Yet inexplicably, the Bush team continues to overlook a spectacular opportunity to deliver freedom to tens of thousands of North Koreans, to pressure the country from within for fundamental change and to lay the groundwork for a peaceful, reunified Korean Peninsula.…  Seguir leyendo »

By Edward M. Kennedy, a Democratic senator from Massachusetts and incoming chairman of the Senate immigration, border security and refugee subcommittee (THE WASHINGTON POST, 30/12/06):

With the nation still at war in Iraq, each of us is deeply grateful to the brave men and women in our armed forces who celebrated the holidays this year with half their hearts at home and half in Iraq. But this year especially it is essential that we also reflect on another human cost of the war -- the hundreds of thousands of innocent Iraqi men, women and children who have fled their homes and often their country to escape the violence of a nation increasingly at war with itself.…  Seguir leyendo »

By Madeleine Bunting (THE GUARDIAN, 18/12/06):

Nehad has the hunched look of a man who has lived with fear for years. It was to escape fear that he fled Iraq for Europe in 2003, hoping to start a new life beyond the reach of the torture and prisons of Saddam Hussein's regime in northern Iraq. But after four years of failed asylum applications in the UK, he is still living in fear.He's too nervous to tell his story inside the cafe where we meet for fear of eavesdroppers, so we sit outside. He flinches as a policewoman passes. He says he never answers a knock on his front door at home in Birmingham; friends know to call first to tell him they are coming.…  Seguir leyendo »

By Kenneth H. Bacon, president of Refugees International (THE WASHINGTON POST, 06/12/06):

James Baker has never met Alia Al-Naradi, but they both have an interest in seeing the United States engage Syria on Iraq. For Baker, engagement is about stabilizing Iraq to allow the United States to exit gracefully. For Alia, it's about survival.

Alia is an Iraqi refugee who fled to Syria, a country that has absorbed more than 750,000 Iraqis since the beginning of the war. Syria's resources are now stretched thin, and without international help, it may not be able to accept vulnerable Iraqis much longer. Working with Syria through the United Nations to help Iraqi refugees could provide a humanitarian first step for greater engagement.…  Seguir leyendo »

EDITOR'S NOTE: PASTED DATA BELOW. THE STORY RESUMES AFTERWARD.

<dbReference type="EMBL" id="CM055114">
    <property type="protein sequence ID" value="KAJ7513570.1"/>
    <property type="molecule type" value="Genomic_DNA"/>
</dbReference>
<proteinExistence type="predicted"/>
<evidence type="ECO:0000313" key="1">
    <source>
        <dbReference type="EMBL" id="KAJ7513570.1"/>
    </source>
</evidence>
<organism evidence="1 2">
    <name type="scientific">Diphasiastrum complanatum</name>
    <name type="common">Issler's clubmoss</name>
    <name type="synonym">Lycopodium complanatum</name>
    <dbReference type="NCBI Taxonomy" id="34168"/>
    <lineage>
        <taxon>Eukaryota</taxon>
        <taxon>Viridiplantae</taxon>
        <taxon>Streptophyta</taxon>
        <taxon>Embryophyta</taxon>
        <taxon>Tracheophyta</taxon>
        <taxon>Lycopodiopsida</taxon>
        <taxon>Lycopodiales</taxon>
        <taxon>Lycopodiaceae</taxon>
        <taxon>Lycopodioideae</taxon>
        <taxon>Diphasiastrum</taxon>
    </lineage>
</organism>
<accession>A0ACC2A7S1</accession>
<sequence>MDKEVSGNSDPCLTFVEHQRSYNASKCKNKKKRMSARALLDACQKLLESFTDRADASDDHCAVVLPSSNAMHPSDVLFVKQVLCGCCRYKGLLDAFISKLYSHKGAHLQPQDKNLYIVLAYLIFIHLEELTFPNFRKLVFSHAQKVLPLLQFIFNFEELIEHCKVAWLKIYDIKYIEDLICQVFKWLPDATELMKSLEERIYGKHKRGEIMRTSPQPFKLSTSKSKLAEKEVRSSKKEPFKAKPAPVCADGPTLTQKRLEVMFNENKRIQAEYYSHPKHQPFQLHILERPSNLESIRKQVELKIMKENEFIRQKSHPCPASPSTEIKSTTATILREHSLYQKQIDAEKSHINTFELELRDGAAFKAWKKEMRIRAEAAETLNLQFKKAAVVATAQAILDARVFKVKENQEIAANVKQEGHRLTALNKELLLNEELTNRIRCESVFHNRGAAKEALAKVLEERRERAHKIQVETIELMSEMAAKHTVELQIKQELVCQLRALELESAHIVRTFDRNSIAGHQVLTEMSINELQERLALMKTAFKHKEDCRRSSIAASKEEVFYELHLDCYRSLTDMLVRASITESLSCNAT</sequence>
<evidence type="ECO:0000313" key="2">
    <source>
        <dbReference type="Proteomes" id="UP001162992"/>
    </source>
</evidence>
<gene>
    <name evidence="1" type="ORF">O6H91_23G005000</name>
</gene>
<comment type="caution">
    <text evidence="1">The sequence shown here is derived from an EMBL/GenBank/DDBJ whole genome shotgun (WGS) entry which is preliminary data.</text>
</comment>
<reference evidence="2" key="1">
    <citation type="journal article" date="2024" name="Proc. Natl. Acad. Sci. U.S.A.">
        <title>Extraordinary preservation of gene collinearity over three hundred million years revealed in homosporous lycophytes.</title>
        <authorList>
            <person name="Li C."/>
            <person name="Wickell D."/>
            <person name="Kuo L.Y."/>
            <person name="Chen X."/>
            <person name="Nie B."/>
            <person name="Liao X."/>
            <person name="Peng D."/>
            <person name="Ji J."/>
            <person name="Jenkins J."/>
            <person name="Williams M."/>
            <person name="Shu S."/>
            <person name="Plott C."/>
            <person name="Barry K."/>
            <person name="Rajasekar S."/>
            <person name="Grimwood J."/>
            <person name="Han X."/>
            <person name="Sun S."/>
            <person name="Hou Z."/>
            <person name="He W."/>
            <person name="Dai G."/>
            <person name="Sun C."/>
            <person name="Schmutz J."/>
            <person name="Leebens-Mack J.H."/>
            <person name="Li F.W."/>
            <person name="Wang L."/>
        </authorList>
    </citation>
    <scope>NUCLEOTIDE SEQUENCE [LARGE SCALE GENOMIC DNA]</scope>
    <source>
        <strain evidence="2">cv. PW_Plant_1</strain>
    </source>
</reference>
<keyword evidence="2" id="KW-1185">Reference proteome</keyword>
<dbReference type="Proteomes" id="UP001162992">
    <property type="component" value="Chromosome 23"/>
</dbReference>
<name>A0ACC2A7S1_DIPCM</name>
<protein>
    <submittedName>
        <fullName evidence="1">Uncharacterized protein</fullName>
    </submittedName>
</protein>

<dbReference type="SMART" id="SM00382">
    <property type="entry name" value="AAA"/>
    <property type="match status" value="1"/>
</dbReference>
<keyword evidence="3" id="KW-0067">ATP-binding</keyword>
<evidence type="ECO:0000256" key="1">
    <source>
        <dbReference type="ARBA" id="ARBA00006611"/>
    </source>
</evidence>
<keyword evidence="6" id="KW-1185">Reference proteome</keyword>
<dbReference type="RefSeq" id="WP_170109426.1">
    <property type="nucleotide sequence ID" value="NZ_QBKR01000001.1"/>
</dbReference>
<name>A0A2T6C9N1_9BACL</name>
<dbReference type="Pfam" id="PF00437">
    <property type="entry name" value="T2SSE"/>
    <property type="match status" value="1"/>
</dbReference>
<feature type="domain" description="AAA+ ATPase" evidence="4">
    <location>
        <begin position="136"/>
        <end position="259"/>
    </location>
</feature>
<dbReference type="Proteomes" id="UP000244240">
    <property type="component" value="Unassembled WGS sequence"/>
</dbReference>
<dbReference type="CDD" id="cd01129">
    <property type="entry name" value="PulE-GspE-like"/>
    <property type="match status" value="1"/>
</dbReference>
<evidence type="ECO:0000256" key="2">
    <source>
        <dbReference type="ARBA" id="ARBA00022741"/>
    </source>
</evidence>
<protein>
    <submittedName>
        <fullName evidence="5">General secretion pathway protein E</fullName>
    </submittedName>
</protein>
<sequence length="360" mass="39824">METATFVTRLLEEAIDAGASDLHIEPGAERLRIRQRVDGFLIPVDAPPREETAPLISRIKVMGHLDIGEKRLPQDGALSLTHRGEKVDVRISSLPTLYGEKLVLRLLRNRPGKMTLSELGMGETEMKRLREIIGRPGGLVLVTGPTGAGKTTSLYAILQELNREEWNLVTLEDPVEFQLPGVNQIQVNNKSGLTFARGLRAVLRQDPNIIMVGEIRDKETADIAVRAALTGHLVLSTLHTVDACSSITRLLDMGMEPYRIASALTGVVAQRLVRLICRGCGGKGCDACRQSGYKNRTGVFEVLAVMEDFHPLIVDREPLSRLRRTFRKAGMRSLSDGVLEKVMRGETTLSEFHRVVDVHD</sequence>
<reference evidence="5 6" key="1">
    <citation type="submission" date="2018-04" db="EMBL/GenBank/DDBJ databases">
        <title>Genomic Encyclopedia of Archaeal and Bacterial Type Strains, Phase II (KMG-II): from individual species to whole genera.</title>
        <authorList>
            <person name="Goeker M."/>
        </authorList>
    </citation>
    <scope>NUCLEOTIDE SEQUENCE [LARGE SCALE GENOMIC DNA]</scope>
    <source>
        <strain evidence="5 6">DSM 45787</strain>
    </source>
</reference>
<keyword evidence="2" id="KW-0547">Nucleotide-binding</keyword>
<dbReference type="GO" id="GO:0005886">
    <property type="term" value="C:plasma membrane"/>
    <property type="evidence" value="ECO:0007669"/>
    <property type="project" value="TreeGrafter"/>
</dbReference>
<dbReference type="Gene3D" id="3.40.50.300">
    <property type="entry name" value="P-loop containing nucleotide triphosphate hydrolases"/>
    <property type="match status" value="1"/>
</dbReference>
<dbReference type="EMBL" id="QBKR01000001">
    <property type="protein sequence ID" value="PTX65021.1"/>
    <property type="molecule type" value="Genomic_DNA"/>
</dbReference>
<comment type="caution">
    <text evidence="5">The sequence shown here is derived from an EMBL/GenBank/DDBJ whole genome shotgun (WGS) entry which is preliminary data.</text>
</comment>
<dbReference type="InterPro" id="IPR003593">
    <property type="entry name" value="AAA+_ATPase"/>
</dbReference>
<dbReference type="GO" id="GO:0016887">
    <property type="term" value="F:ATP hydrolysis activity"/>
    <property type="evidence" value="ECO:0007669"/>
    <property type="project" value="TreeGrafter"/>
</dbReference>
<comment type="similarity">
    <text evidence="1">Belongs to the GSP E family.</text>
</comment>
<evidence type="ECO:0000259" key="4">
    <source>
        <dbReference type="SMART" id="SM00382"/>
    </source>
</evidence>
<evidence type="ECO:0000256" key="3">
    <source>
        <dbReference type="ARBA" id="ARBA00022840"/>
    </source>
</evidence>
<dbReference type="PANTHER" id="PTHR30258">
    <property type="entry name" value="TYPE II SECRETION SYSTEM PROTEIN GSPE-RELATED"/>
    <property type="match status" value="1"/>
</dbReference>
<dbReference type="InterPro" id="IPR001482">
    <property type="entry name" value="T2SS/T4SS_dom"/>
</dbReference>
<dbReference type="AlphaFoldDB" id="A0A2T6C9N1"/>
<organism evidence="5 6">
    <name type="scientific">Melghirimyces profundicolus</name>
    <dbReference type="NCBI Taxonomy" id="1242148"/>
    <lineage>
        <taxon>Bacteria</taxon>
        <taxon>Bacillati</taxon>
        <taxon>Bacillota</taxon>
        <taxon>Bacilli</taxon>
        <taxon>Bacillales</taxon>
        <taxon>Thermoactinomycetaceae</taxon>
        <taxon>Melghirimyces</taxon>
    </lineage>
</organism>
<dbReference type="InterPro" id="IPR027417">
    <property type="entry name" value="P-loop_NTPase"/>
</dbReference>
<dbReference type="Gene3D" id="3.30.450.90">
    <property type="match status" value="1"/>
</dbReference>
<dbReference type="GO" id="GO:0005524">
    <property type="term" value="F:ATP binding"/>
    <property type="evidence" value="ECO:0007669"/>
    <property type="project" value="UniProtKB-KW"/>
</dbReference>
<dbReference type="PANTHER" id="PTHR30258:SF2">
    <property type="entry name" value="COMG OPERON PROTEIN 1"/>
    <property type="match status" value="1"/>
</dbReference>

Por Vidal Martín, área de Derechos Humanos, FRIDE (FRIDE, 06/09/06):

Cientos de miles de personas se han visto afectadas por la ofensiva de Israel en Líbano en el último mes y se han convertido en desplazados interiores, refugiados o personas aisladas y asediadas. Los sistemas legales y técnicos de protección funcionaron de forma muy limitada. El Estado libanés se encuentra débil para asistir a las víctimas y para organizar una operación de rehabilitación y regreso de los desplazados. A la vez, la capacidad de los Estados vecinos es limitada y la ayuda humanitaria ha tenido hasta ahora acceso restringido. En el caso de que se cumpla la resolución 1701 de la ONU comenzaría un complejo proceso de ayuda para estas personas.

Leer artículo completo (PDF).

By William Darlymple, the author of From the 'Holy Mountain: A Journey in the Shadow of Byzantium' (THE GUARDIAN, 02/09/06):

Wander through the streets of Damascus this week, and you will see signs everywhere of the conflict in Lebanon. The bearded, black-turbaned Hassan Nasrallah stares out from every shop window, even in the Christian quarter. Here electric-blue neon crosses wink from the domes of the churches, and processions of crucifix-carrying boy scouts squeeze past gaggles of Christian girls heading out on the town, all low-cut jeans and tight-fitting T-shirts. The video shops are full of DVDs showing "highlights" from the war - exploding Israeli tanks and jubilant Hizbullah fighters - which sell even better than the ubiquitous pirated versions of the latest Hollywood releases, The Devil Wears Prada and The Da Vinci Code: evidence that in the contemporary Middle East you don't have to hate western culture, or even be a Muslim, to relish the bloody nose given to ill-judged Israeli and American attempts at imposing their hegemony in the region by force of invasion and cluster bombs.…  Seguir leyendo »